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Eval op amp achieves +/- power from single power supply?

  1. Mar 14, 2017 #1
    Picture for reference is below.

    I'm confused as to how this is able to receive a differential voltage of +/- from a single power supply. (Yes, I know the picture says dual power supply.)

    Normally I have to short the negative to ground on one side of a dual power supply, and short the positive on the other side of a power supply in order to get a +/- Vpower to an op amp.

    I actually wired up this evaluation module with just using one side of a power supply and it worked. There were no rails on either side.

    Looking at the circuit board: http://www.ti.com/lit/ug/slou148/slou148.pdf

    I'm not entirely sure how it is able to do this, or how the circuit would look.

    Circuit Question.png
  2. jcsd
  3. Mar 14, 2017 #2


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    The little photo in your attachment that represents a power supply of some type does not really mean anything. It SAYS "Dual Power Supply". But how would it be drawn on a schematic if it were a battery or several batteries? If you don't know, then you cannot know whether your op-amp can work or not and cannot expect any predictable results.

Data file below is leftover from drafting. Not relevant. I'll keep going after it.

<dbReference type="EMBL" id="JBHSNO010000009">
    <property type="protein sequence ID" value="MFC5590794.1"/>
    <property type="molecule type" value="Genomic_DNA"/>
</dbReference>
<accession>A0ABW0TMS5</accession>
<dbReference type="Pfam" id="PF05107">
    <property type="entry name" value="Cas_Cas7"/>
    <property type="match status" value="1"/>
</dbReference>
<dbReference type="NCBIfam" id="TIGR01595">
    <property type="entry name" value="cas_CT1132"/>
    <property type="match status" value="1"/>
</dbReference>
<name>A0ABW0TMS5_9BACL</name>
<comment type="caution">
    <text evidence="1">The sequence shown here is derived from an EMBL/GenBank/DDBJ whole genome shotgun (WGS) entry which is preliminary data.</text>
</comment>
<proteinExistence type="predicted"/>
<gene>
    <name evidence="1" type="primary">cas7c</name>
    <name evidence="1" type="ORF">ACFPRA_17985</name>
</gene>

4. Mar 14, 2017 #3


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    Are you saying you connected the board to your power supply but omitted the blue connection, and found the differential amplifier on the board still operated as normal under every test you devised?
  5. Mar 15, 2017 #4
    All the connections where made, however the op amp could not handle much of an offset.

    Then when I hooked up in dual mode the op amp operated as expected when applying a large offset on one signal.
  6. Mar 16, 2017 #5
    I'm not sure that I understood this part.

    Anyway, the '+' and '-' are not fixed for an opamp. All it requires is that the input signals should be higher than '-' and lower than '+' by a specified margin. If this fits, then it'll work and produce an output voltage higher than '-' and lower than '+'.

    There are opamps which will work even from 3.3V (without any negative power supply) perfectly, without any hitch.
  7. Mar 22, 2017 #6


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    There also may be input protection diodes or another path from the input to the supply rails. You will essentially be powering the device from the input signal. This will give very poor results as the load on your input will not be constant and your power supply will also not be constant and generally below the peaks of your signal. Check for major distortion on your output.

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